After a decade of intensive research into the recycling of End-of-Life (EOL) concrete into high-grade new concrete, largely supported by funding from the European Commission, it appears that a circular economy for concrete is techno-economically feasible. A collection of advanced technologies, in particular smart demolition for clean mono-flows of EOL concrete, new attrition and classification processes for removing the fine, moist-, lights- and cement-rich fraction from coarser aggregates, sensor sorters for removing larger pieces of wood, plastics and metals from recycle aggregate, green thermal treatment for concentrating and purifying the EOL cement paste and Laser-Induced Breakdown Spectroscopy tools for verifying the quality of input materials for the mortar facilities, have been put into place to make recycled concrete in some technical aspects even superior to concrete made from river gravel. And at competitive costs. Is this enough to make the transition to circular concrete into a success? Not necessarily. The integration of circular concrete into the routine of construction requires new procedures and agreements between stakeholders to avoid risks in producing an extremely cheap but at the same time strongly quality-guaranteed concrete commodity from a new and variable feedstock. It is argued that extremely tight quality checks should be installed in combination with a commitment of the entire chain to gently increase the fraction of recycled materials into new concrete as the EOL concrete flow grows as a consequence of phasing out buildings from the post-war boom.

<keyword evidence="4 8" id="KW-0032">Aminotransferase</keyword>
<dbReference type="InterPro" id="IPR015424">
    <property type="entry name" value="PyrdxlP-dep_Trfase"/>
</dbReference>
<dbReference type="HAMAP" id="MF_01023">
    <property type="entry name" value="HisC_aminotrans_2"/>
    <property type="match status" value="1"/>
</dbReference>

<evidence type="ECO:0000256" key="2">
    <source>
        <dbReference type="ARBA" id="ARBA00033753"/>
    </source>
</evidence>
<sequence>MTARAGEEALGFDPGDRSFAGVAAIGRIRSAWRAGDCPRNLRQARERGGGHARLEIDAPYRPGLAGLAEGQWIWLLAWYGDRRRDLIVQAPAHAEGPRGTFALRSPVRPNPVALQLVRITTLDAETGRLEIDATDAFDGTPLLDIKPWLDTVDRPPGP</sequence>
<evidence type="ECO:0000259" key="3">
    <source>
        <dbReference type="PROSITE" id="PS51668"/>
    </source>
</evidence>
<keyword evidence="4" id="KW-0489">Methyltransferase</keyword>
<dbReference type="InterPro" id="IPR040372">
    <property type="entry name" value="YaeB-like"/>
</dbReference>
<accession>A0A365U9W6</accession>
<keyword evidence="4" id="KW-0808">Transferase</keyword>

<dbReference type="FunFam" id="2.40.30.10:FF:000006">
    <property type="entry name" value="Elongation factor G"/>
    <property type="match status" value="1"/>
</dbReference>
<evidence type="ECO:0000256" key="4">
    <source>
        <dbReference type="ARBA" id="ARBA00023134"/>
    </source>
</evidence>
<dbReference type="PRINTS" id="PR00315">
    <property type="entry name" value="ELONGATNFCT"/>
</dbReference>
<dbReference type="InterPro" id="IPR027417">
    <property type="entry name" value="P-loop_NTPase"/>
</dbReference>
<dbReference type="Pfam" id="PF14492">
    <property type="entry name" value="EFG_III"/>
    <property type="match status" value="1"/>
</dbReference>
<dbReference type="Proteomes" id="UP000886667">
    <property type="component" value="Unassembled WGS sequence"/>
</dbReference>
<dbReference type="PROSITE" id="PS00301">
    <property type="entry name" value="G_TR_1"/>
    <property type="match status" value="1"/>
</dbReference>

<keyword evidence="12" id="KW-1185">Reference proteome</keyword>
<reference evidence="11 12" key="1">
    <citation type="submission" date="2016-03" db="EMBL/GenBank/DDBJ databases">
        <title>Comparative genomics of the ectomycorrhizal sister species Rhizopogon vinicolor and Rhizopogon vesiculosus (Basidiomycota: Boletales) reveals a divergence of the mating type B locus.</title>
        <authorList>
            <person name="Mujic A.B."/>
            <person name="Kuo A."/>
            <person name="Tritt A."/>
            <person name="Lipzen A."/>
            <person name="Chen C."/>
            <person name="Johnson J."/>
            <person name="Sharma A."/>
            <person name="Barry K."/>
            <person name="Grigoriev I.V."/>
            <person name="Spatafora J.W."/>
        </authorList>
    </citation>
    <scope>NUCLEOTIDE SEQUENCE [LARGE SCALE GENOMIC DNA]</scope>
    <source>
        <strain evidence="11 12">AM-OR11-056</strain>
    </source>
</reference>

|Number of pages||1|
|Publication status||Published - 2017|
|Event||HISER International Conference: Advances in Recycling and Management of Construction and Demolition Waste - Delft, Netherlands|
Duration: 21 Jun 2017 → 23 Jun 2017
|Conference||HISER International Conference|
|Period||21/06/17 → 23/06/17|